I don’t think he was always happy with my mother. One of the things that men need to realize is that children often evaluate Father based on how much Dad loves Mom. So I give him a pass. Not because he’s dead and gone and I want to speak good of his departing spirit, but because now that I’ve become a father, I realize the job is ill-suited to humans–especially men. Yet it is our job.”

G-Pop’s son sat and listened patiently and intently. There was a question brewing.

“So what does it mean to be a good dad?”

“There are three things that are involved in being a good dad–a trio of needs that every child has,” said G-Pop. “First, love the me you see. Secondly, work with the child–meek or wild; and finally, pray for the one he or she will become.

Yes, every kid born needs to believe they are loved–if not unconditionally, then mercifully. But every child needs to be worked with. Nobody comes out of the womb with any idea of what to do. And then, somewhere along the line, when they become adults, you need to pray for them, knowing that the work is done and most of the love they require will come from other sources.

It’s not that we ever stop loving our children–it’s just that our love will never be the only love they require. Instead, they need to become lovers and parents.

So you love, you work and you pray. You put each one in the right season, and then, finally, you hope that by some miracle all your mediocre efforts will pan out.”

G-Pop’s son nodded his head and smiled.

G-Pop felt good about the fact that he understood his dad’s weaknesses and had tried to improve upon them. But he did comprehend that his dad didn’t have much of a chance to find ways to be better.

Fatherhood is not a natural happening because one is a man with a sexual appetite. Fatherhood is finding the piece of God breathed within, mingling it with virility and adding the more gentle parts of the woman–in order to create a workable and helpful teacher.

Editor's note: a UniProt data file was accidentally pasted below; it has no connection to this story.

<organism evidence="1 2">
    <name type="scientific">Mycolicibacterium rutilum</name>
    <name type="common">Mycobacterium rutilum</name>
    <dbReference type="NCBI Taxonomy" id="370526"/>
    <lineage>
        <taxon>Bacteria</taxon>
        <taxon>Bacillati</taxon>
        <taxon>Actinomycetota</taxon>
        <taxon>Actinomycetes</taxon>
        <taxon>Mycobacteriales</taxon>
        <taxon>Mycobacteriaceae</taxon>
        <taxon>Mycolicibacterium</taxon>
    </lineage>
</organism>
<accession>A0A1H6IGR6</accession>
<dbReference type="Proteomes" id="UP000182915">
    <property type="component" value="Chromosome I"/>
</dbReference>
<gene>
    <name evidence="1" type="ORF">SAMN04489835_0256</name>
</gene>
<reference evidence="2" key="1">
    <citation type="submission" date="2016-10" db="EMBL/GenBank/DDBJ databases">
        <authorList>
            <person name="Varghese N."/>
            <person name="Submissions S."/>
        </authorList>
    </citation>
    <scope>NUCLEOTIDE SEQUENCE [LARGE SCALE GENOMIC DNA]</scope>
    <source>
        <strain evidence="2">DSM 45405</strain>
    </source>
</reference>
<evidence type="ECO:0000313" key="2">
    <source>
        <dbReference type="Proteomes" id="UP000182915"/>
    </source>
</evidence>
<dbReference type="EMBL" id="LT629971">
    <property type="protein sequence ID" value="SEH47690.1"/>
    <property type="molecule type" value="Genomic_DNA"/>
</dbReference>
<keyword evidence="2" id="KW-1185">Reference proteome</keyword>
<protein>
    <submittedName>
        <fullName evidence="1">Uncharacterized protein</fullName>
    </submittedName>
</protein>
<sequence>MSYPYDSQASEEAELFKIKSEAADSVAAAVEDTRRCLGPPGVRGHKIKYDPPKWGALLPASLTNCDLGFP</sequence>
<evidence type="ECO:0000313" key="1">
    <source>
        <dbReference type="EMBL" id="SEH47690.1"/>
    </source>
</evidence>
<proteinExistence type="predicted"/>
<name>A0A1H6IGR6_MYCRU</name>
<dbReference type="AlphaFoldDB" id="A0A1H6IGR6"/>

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NEW BOOK RELEASE BY JONATHAN RICHARD CRING

WITHIN

A meeting place for folks who know they’re human

 $3.99 plus $2.00 S&H

 

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Untotaled: Stepping 17–(November 25th, 1965) Too Late to Understand … June 7, 2014

Jonathots Daily Blog

(2257)

(Transcript)

Angry. Sweet.

Gentle. Mean.

Vindictive. Giving.

These words seem to be opposites of one another but they were all part of the personality of my mother.

All through my childhood, I had endured a see-saw of emotion which was not only painful, but unpredictable.

November 25th was Thanksgiving Day. I was excited. I walked into the kitchen rubbing my hands together with enthusiasm and asked my mother “when the feast was going to be ready.”

She turned to me with a bit of fire and spit and said, “Why don’t you cook it? It’s hard work.”

It was cold, ferocious and beyond my understanding. I just went to my room, cussing her name.

For after all, this was a woman I had seen empty her cupboards of canned goods to help a neighbor in need and then, the next day, turn around and curse that same neighbor for dereliction and laziness. She would often come into my room and give me a hug, only to scream at me an hour later for watching cartoons–“being in her way” during vacuuming.

In my youth I heard her speak of brotherhood while referring to some individuals as “worthless niggers.”

If I’d had a lick of sense–which I didn’t–I would have realized that a human being who is angry, sweet, gentle, mean, vindictive and giving–well, when you combine them, what you end up with is confused.

In my later years, I understood.

She was seventeen years old when she married a man who was eighteen years her senior. she never got to travel, she didn’t get to go to college, was unable to flirt with either disaster or blessing and birthed five children, which from time to time seemed more of an inconvenience than a heritage.

She lived in confined quarters with limited funds, with a very stoic husband who often went on trips to Canada without providing a definite return date.

I wish I could sit down with her and tell her that I’m sorry I did not understand her plight. In today’s world, she probably would be diagnosed with some sort of neurotic condition which would be tempered by medication. Such remedies were unheard of in her day and age.

The greatest reprieve to my soul is that on the day she passed from this world, I was the last one to see her in the nursing home. We had a wonderful trip to the mall and on the way back, together sang her favorite hymn, The Old Rugged Cross.

She taught me a lot without realizing that she was instructing.

It was neither the fits of anger nor her acts of generosity that remain with me, but rather, a desire to be universally merciful to people when I don’t know their whole story.